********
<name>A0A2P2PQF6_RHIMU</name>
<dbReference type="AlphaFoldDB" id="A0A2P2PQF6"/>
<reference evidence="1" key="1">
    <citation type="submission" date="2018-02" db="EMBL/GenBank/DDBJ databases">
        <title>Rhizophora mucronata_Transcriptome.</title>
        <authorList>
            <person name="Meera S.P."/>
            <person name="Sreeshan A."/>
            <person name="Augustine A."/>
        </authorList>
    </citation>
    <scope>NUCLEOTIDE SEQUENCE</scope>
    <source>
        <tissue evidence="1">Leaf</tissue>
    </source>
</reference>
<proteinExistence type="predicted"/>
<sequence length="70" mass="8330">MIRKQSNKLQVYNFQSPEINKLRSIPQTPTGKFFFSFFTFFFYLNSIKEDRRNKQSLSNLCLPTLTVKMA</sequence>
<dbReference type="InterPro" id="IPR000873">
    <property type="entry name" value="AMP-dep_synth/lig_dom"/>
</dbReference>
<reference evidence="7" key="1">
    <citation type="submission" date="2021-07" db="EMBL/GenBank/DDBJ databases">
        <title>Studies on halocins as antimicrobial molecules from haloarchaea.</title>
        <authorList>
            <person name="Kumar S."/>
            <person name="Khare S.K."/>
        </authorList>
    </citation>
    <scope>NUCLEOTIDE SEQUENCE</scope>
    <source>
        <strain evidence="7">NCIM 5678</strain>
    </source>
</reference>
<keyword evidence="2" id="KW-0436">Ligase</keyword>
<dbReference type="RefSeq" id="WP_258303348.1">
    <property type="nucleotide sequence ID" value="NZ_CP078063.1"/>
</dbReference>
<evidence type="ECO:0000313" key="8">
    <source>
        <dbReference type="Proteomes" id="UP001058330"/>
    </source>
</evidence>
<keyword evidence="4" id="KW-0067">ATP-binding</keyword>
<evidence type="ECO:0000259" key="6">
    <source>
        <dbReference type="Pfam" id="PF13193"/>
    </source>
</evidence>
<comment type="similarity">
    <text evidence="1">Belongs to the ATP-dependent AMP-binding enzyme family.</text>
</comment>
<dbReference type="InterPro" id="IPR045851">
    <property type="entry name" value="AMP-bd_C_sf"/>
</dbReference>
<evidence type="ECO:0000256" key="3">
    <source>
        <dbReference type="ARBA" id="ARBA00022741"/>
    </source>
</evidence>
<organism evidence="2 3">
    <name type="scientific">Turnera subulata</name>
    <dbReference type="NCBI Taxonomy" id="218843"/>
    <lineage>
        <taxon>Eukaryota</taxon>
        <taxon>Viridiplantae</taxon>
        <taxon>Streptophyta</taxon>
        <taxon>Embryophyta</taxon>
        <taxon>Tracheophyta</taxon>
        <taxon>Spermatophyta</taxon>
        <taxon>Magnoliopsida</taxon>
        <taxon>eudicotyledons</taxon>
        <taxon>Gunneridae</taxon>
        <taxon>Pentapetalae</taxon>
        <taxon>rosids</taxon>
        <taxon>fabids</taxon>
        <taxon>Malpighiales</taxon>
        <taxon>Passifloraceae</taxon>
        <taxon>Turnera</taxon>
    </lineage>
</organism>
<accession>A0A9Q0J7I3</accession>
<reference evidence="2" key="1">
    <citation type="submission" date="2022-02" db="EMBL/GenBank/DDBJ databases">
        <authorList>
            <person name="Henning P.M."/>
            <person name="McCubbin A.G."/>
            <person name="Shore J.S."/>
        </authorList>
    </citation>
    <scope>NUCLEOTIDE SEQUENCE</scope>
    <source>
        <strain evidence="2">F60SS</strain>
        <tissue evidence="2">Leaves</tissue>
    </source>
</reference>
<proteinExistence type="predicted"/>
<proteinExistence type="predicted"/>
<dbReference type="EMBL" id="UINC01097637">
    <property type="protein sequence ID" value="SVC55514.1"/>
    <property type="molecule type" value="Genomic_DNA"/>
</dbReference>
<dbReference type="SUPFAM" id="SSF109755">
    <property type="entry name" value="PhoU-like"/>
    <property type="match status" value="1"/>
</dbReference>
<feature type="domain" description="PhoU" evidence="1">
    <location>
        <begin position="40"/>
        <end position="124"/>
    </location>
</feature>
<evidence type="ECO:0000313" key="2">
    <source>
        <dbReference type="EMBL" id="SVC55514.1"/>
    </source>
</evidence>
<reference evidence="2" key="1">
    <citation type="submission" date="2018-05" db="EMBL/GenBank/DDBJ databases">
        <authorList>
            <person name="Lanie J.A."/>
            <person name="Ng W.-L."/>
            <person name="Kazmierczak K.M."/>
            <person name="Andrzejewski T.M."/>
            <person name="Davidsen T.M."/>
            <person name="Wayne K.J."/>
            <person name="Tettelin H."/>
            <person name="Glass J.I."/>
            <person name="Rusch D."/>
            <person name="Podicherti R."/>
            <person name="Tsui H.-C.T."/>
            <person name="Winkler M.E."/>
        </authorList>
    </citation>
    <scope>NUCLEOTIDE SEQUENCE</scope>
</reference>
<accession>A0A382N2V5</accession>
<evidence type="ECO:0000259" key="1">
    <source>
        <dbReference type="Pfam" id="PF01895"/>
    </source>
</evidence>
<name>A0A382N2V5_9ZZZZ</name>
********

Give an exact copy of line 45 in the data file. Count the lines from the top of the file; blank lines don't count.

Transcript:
<evidence type="ECO:0000259" key="6">